Martin County FL Commission Approves Canned Hunt Operation

black buck antelope

Update Nov. 10: On November 3, 2009, the Martin County, Florida Commission approved the plan to allow hunting camps, overnight accommodations, as a permitted use  J&R Outfitters, a notorious canned hunting operation.  

A second hearing required by law is scheduled for Nov. 17.

The Florida Constitution, Section 9, commits virtually all regulatory authority of the state to the Fish and Wildlife Commission, and particularly for hunting and fishing. That means the Florida legislature and local governments have virtually no authority to regulate hunting or fishing despite what citizens may want.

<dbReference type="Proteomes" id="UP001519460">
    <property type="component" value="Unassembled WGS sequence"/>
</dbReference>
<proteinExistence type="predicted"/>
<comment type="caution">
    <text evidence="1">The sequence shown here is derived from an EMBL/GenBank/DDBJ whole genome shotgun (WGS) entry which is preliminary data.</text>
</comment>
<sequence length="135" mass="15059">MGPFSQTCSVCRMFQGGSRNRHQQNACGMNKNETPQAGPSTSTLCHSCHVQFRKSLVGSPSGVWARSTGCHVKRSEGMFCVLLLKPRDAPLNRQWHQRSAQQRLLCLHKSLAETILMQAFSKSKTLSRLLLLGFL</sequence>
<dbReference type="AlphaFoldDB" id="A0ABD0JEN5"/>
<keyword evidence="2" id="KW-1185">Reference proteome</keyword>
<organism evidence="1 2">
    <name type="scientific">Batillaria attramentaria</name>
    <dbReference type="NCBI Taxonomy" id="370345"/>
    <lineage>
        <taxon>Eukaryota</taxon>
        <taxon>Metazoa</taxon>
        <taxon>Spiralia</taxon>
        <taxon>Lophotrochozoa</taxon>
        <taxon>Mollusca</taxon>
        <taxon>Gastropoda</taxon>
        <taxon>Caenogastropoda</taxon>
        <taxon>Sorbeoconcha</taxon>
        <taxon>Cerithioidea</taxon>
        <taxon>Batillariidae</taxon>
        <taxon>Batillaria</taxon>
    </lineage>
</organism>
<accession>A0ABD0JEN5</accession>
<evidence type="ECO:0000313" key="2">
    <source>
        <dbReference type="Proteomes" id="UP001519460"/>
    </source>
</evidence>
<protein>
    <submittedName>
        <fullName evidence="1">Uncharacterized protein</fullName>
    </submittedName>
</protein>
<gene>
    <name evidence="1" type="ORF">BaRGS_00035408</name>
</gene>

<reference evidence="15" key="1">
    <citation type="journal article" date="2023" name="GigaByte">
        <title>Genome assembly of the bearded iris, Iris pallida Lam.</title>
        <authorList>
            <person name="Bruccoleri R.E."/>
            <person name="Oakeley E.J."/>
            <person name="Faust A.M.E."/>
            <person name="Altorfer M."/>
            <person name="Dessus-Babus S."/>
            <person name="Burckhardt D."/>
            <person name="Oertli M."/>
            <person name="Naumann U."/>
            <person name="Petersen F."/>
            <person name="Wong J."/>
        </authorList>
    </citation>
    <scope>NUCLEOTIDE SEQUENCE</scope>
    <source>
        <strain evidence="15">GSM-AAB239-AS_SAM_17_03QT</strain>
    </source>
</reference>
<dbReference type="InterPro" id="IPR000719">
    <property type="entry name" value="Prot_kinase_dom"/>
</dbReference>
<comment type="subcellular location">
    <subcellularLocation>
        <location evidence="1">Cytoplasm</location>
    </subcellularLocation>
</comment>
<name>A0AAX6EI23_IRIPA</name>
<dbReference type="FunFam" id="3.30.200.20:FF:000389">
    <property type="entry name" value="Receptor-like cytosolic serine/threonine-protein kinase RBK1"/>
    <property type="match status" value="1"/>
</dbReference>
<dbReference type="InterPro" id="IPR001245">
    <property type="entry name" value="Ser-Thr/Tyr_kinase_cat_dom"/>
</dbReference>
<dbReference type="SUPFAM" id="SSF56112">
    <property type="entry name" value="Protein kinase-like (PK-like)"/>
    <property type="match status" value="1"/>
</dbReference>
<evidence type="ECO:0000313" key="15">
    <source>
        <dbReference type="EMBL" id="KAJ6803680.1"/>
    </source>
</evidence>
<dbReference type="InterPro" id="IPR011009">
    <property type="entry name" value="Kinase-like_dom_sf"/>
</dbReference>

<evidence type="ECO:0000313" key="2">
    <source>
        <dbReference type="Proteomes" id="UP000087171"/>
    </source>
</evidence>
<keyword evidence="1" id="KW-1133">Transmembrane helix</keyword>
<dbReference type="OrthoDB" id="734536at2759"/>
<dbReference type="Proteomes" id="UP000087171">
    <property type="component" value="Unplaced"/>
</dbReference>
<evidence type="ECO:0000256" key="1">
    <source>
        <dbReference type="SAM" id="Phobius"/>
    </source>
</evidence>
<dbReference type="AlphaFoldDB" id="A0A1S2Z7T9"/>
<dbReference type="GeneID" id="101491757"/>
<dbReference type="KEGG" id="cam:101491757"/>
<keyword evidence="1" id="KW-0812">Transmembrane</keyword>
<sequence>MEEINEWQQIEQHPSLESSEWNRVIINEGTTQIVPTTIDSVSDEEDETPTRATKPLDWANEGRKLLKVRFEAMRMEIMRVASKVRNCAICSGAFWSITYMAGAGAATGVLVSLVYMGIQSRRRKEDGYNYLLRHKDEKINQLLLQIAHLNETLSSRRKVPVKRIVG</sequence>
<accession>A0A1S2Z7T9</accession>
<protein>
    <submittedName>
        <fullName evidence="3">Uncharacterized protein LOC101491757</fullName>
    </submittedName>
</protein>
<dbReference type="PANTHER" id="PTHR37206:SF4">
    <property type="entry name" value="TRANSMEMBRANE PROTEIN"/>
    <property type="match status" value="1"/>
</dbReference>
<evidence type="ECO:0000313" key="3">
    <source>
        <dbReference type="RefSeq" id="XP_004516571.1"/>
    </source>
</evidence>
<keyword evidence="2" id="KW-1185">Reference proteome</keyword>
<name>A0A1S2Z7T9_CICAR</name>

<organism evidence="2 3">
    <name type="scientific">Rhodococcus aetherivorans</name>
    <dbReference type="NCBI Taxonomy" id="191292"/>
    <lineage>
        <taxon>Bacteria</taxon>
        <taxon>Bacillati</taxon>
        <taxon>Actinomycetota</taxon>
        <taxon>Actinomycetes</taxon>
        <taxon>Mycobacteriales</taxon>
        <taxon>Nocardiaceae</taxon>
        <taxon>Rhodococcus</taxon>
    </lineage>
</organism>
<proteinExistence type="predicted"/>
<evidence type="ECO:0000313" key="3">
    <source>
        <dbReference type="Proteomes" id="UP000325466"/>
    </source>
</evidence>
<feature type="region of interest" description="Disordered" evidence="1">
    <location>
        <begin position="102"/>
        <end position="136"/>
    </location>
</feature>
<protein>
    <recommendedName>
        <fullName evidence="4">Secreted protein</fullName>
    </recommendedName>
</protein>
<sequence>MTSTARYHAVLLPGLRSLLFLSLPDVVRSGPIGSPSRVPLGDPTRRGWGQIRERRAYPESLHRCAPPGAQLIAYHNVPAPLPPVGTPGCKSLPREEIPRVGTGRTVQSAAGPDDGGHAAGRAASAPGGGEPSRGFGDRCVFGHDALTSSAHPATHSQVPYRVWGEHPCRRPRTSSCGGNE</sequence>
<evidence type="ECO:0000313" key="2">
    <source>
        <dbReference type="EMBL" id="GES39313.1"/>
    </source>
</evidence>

J&R Outfitters has a license from FWC to operate its canned hunt. The Martin County Commission cannnot change that without appealing to the FWC. But the Commission could have denied J&R Outfitters a permit to have overnight accommodations and food services and also regulate any shooting range or construction of other buildings and dog kennels. The Commission could also have limited the overnight accommodations by placing safety zones or requiring berms to protect citizens especially children from hunters. The Commission could have limited this cruel canned hunting operation in this way. They have chosen not to do so and instead support animal cruelty even at the expense of their citizens’ safety, property values and agricultural way of life.   

For more on this and what you can still do to help, read Animal Law Coalition’s reports below.